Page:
Interac’s Danovitch: From a brand perspective, there needs to be a different kind of collaboration between our partners. You have to have a team today. You can’t just rely on one good partner in a silo to do your job. I see my creative agency, my media agency, my PR agency, things that are sometimes separate, coming together to truly build out that ecosystem.

Cundari’s Moore: I think the platforms have really democratized media management. At one time, you had to be working with a media company to execute primarily traditional media. Now that can be done by the clients, by the platforms, by the agencies. You see that a lot lately where the digital is going in-house, and digital has completely eliminated the notion of lead time. I have people who want radio and TV buys for next week. Digital has trained the thinking that you can just turn it on and off.

Danovitch: And test as well – you can do AB a million times over.

Blue Ant’s Dent: Ten years ago, there were clearer lines. Some were friendly/adversarial. Platforms are blurry. Almost no one is succeeding in the business with clean platforms. It has to be agile, blurry, platform-agnostic. But the good relationships have good information flow, good common understanding of what problem you’re trying to fix. In a way, I think it’s a better system, a quicker system, a more neutral system where they’re not operating on their own agenda. Ten years ago, every platform, every rep had their own agenda. There’s still pieces of that, but it’s not as black-and-white as it was then?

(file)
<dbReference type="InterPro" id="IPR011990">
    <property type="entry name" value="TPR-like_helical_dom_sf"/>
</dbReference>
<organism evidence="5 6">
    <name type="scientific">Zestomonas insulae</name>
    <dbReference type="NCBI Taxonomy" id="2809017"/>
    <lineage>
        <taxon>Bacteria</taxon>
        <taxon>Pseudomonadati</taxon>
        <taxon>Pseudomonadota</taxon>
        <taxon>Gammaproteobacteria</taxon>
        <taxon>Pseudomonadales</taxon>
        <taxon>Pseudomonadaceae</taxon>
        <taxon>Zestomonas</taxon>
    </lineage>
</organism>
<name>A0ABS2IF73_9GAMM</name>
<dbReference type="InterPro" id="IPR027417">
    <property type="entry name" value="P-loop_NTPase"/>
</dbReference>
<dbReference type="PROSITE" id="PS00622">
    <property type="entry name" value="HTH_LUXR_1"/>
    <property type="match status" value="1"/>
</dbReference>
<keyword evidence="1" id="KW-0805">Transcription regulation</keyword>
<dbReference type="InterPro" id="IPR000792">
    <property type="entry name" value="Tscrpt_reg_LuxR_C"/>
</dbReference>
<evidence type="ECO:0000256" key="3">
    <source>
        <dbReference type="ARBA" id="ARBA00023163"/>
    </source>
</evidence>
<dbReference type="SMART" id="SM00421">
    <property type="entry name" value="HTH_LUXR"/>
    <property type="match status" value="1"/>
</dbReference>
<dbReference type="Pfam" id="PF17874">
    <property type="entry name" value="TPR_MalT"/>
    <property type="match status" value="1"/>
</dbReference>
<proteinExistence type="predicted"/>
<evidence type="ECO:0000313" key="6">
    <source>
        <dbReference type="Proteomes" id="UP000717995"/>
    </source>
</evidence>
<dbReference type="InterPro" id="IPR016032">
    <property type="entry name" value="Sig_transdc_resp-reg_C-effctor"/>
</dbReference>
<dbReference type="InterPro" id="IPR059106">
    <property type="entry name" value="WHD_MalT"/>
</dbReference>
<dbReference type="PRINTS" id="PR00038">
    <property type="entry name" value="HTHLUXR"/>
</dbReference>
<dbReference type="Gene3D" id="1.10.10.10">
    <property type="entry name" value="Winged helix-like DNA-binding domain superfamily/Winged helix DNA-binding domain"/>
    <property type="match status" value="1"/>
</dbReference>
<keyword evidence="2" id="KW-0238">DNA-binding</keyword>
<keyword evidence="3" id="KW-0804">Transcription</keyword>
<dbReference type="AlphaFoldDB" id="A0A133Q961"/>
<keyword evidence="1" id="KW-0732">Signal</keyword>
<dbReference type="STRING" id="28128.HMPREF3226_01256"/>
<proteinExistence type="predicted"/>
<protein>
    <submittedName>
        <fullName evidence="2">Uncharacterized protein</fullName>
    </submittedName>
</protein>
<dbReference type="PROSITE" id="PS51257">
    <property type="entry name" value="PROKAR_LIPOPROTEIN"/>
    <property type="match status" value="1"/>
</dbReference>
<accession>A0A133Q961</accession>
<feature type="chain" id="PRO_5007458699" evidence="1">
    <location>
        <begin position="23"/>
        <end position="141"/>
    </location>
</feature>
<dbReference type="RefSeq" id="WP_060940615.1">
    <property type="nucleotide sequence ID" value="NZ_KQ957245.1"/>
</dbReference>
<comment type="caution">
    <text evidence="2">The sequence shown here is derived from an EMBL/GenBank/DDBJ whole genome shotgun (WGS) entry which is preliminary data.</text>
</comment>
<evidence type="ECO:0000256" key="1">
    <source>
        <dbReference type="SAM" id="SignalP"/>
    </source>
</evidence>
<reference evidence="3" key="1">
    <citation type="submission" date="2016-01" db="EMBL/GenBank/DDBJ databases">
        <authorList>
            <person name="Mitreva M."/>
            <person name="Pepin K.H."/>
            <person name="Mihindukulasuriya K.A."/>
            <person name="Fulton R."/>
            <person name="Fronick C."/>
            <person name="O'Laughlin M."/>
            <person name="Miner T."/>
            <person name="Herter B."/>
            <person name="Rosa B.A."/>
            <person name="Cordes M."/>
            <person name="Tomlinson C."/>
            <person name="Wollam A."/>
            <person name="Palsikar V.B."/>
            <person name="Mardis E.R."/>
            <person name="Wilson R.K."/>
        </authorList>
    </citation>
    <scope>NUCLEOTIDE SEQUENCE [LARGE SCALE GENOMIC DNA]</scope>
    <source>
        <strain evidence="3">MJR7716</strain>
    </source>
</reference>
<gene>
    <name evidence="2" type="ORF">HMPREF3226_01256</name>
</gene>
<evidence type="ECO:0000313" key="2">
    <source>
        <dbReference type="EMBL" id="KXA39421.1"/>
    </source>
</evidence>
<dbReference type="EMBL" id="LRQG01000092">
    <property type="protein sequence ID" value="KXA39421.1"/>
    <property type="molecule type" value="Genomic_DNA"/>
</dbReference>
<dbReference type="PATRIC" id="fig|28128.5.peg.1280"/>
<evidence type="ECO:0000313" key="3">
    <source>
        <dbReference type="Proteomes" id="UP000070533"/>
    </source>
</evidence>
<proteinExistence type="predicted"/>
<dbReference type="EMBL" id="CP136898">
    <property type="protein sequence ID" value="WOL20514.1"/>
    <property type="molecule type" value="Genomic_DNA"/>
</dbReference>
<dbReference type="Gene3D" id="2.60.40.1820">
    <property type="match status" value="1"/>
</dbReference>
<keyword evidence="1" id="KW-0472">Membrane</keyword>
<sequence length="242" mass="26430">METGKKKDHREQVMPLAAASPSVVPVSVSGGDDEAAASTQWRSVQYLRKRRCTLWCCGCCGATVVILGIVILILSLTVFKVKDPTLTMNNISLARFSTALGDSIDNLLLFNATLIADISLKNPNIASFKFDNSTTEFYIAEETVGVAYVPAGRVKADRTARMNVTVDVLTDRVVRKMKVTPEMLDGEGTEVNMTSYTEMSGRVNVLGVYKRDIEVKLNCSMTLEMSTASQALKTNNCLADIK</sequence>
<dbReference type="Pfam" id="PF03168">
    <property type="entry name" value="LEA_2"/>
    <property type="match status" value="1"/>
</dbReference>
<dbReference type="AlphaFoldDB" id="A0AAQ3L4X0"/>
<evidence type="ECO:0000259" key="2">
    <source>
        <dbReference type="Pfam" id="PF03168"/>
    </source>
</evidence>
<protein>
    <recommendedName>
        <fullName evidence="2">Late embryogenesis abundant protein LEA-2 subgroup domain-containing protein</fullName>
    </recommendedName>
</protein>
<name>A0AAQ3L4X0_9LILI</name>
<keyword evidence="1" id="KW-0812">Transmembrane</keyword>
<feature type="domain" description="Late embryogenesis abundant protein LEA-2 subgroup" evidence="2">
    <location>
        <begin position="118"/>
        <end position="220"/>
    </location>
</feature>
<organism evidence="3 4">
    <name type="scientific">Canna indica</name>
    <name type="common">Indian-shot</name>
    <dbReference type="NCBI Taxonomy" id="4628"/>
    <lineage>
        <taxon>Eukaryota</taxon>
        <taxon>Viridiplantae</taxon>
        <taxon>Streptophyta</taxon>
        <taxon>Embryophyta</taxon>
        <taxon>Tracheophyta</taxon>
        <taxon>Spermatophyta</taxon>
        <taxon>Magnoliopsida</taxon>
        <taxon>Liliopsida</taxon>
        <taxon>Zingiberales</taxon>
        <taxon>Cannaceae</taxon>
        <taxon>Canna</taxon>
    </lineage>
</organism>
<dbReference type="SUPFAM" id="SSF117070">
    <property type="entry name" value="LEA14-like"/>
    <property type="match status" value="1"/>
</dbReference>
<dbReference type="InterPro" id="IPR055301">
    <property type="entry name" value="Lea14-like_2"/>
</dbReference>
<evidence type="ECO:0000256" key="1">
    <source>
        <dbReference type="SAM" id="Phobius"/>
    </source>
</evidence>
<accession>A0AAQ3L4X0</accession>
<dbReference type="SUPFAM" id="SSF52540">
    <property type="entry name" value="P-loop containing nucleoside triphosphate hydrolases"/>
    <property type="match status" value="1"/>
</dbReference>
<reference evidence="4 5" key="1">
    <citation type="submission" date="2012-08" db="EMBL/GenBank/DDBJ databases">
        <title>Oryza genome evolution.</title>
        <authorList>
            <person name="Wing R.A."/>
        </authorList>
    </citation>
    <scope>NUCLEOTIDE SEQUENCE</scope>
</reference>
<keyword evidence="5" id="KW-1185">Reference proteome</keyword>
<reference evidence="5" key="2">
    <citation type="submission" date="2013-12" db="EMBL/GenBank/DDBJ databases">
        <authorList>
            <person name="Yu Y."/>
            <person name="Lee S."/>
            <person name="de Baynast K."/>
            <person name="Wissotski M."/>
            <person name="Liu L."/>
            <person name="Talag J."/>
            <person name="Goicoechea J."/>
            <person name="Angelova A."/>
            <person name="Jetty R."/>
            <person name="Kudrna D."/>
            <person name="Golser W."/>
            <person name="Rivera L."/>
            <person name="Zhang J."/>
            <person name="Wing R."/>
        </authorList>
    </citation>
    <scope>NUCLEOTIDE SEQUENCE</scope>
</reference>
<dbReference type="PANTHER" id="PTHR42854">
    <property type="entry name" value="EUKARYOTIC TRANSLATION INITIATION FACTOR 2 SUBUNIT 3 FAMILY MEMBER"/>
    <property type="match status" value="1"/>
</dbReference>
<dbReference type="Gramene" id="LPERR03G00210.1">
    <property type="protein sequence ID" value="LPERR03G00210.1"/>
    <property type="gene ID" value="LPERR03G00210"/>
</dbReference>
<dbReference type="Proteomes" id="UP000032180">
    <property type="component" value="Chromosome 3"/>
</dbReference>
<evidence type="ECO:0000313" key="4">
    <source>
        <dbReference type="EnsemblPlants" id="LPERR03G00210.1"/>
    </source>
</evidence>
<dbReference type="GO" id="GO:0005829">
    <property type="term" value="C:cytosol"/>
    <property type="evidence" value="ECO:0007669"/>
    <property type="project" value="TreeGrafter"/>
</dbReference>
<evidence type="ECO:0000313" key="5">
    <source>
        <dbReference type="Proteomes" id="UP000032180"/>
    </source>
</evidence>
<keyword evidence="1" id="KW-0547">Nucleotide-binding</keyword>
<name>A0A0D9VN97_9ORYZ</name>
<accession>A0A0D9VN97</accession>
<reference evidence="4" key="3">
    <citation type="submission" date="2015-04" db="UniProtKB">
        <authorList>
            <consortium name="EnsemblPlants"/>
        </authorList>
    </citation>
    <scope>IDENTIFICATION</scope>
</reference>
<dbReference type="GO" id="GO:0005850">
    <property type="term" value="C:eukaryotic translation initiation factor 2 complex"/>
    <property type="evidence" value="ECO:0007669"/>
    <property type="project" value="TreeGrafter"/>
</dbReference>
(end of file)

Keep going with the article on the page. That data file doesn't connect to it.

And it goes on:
strategy_Apr2-9815Havas’ Panouis (pictured right): Is that because of the war on Google and Facebook? Or is it because we’re better?

CBC’s Kreuk: I work at CBC, so we don’t have as many platforms as many of the other vertically integrated companies do. But at the end of the day, we do need to change to meet our clients need. Tracy, what you’re doing at Globe Studios, I think we all need to do that, but for us it’s just at a different scale.

The Globe and Mail‘s Saunders: The platforms, it’s interesting, we call ourselves publishers at the table… Google and Facebook helped redefine the media industry. The talent it’s attracted is very different. The capability to transact in a non-direct fashion… the transparency is higher in some respects, but the business transparency is often lower. Today’s environment as a publisher, if you don’t meet the requirements of your client, depending on what the KPIs are, you will not be on the buy and you won’t even know why you’re not on the buy. Because your viewability standards, your measurement, what’s actually being delivered… there has been a shift in the marketplace to business outcome-based modeling rather than impression-based modeling. And people have redesigned their entire organizations to meet that.